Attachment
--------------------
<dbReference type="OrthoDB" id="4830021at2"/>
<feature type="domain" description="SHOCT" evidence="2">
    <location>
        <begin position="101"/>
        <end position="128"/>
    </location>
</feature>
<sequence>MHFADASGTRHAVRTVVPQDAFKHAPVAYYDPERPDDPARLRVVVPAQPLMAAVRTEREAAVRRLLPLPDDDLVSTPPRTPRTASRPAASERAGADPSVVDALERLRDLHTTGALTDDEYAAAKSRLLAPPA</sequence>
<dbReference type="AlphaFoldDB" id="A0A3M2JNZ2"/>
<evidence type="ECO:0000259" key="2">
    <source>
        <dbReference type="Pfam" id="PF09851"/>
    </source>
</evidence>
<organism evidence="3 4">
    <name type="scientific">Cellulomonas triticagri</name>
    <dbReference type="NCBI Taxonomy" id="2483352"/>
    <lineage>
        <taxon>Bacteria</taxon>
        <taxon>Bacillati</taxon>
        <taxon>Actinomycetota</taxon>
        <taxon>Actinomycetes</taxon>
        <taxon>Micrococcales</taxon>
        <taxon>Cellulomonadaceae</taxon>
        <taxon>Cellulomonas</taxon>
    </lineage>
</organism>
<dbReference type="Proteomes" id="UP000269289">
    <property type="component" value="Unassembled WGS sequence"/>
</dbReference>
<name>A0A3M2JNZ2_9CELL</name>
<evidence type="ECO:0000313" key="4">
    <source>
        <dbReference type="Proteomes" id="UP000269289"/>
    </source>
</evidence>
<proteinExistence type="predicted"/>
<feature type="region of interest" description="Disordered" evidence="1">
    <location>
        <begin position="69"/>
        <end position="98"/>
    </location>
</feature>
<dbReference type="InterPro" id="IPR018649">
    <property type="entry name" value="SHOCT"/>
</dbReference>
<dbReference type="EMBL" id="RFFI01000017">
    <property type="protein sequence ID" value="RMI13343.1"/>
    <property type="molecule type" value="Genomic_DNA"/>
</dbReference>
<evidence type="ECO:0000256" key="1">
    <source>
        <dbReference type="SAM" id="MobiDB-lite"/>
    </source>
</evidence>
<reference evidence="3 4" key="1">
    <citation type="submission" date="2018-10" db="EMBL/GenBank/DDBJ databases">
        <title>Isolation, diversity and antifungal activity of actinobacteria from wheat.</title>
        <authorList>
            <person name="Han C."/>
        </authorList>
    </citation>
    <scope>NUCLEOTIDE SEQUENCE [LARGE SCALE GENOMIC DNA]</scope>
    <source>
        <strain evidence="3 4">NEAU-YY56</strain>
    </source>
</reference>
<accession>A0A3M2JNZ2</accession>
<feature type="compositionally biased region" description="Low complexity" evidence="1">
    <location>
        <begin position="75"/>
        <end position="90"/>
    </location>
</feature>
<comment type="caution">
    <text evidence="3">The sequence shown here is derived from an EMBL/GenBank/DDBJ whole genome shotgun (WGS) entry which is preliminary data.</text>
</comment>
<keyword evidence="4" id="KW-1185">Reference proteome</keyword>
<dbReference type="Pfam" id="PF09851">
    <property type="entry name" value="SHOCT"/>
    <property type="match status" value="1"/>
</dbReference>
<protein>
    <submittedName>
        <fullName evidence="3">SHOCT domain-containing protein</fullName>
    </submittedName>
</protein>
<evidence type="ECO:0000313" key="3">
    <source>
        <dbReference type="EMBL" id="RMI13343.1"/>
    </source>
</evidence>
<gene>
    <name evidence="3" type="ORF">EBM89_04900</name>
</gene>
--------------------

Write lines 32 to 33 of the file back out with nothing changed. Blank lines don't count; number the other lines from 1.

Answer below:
<evidence type="ECO:0000313" key="4">
    <source>